Photo shows retired police general Rudy Lacadin telling a Senate panel how PNP chief Gen. Oscar Albayalde called him up regarding the case of the so-called ‘ninja cops’ in 2013. Former PNP chief Alan Purisima also attended the hearing.
Geremy Pintolo
Another general pins Albayalde on ninja cops
Paolo Romero (The Philippine Star) - October 10, 2019 - 12:00am

MANILA, Philippines – Another phone call made by then Pampanga provincial police chief Oscar Albayalde to a superior sometime in 2014 came back yesterday to haunt him at the Senate Blue Ribbon committee inquiry into the issue of “ninja cops,” or police officers involved in recycling illegal drugs.

Retired police general Rudy Lacadin testified that he conducted a discreet investigation into the raid by Pampanga policemen on a house in a subdivision in Mexico town on Nov. 29, 2013 where the raiders allegedly kept for themselves cash, vehicles and over 160 kilos of shabu with a street value at the time of over P650 million.

Lacadin testified that Albayalde called him up to ask about the probe. Albayalde made a remark indicating that he might have received a share of dirty money from the raid, Lacadin alleged.

Albayalde, the second Philippine National Police (PNP) chief of President Duterte, vehemently denied Lacadin’s story.

Lacadin was then PNP deputy chief of operations of the Criminal Investigation and Detection Group. He was tasked by his immediate superior at the time, director Benjamin Magalong, to make initial and discreet probe into the questioned raid.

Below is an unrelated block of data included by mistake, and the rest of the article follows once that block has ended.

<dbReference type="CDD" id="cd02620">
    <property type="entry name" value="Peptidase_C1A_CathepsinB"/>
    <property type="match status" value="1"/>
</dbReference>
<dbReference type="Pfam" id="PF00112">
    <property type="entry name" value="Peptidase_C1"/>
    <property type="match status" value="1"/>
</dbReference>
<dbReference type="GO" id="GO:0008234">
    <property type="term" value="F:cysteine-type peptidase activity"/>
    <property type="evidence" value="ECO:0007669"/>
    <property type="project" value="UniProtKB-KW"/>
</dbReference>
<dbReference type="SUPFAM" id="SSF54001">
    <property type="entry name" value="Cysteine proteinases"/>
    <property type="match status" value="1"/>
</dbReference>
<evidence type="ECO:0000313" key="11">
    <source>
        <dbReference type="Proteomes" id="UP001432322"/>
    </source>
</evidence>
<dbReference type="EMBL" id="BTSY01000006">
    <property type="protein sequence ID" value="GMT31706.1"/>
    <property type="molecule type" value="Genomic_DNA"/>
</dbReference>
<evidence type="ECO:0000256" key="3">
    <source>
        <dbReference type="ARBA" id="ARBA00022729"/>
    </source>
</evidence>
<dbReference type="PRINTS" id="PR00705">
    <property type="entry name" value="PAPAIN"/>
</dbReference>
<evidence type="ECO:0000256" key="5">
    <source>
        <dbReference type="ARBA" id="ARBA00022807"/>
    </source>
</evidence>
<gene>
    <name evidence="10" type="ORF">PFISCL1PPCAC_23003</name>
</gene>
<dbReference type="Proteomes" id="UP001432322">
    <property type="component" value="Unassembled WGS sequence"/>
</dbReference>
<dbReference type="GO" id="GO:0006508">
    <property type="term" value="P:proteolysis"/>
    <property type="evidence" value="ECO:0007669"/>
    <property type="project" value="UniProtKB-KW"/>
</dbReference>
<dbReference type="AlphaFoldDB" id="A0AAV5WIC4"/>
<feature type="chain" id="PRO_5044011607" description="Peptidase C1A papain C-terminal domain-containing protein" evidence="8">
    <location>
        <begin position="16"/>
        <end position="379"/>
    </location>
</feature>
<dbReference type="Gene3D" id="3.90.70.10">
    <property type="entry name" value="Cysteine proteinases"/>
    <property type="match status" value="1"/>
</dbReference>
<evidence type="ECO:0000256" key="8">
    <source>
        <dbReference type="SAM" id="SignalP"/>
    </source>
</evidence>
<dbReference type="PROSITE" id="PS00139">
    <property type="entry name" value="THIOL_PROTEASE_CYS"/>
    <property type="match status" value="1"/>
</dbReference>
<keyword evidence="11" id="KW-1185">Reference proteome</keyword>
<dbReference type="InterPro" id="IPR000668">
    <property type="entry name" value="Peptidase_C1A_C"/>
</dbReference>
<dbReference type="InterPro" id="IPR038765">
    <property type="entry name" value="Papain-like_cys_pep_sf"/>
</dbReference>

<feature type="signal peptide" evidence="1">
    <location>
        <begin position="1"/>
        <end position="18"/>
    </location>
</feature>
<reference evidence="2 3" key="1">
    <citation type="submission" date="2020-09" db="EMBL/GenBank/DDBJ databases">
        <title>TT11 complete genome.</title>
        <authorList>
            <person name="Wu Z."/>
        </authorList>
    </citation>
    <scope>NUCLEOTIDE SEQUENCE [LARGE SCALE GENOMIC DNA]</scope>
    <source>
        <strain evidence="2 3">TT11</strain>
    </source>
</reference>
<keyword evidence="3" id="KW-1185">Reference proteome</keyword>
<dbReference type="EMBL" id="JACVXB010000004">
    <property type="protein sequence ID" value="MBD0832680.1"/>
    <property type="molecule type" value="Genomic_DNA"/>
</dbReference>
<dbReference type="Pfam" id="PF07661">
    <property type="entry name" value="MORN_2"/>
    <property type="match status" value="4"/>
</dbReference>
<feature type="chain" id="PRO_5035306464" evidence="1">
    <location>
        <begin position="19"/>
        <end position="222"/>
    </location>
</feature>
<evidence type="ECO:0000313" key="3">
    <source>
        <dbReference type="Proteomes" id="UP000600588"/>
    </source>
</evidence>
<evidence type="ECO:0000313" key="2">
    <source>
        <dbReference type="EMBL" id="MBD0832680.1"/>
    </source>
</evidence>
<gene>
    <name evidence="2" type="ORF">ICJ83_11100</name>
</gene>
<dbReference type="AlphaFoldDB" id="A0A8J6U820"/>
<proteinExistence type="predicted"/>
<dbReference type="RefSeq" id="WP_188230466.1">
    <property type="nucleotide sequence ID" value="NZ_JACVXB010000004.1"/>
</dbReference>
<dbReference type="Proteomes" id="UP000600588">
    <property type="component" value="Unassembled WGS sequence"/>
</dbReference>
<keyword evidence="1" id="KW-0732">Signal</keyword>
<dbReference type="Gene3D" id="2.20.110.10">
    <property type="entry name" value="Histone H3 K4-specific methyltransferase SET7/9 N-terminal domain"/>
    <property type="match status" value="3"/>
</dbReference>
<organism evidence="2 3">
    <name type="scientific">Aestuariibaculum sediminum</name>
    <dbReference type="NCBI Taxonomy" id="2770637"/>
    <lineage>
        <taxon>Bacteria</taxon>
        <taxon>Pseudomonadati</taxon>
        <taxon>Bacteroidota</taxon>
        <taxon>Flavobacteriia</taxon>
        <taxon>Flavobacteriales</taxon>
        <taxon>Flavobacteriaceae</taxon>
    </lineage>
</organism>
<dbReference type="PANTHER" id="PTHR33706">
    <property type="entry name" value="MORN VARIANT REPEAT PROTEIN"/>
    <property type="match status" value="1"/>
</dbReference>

Albayalde, at the time a senior superintendent, was relieved from his post in March 2014 to pave the way for the investigation, ordered by then PNP chief Alan Purisima, who wanted to verify reports that 13 police officers involved in the raid, led by then Col. Rodney Baloyo IV, pilfered drugs and displayed signs of unexplained wealth after the incident.

Lacadin said he could not recall the exact date of the call but it was shortly before the start of Magalong’s formal internal investigation of the operation. Albayalde reportedly said that he heard they were being probed.

“Yes, Oca (Albayalde’s nickname) I cannot inform you (of the details) but if you have nothing to hide, you have nothing to fear,” the retired police official recalled telling him.

Lacadin told the committee, chaired by Sen. Richard Gordon, that he remembered Albayalde remarking: “Actually sir, konti lang naman ang napunta sa akin (only little went to me).”

Lacadin admitted it remains unclear to him up to yesterday whether the now PNP chief was joking, but did not ask him to elaborate on his remark.

He said it pains him to raise questions on the integrity of Albayalde, who was once a business partner, and whom he also considers a friend.

Sen. Panfilo Lacson, a former PNP chief, asked Lacadin about what he thought about the context of Albayalde’s remarks.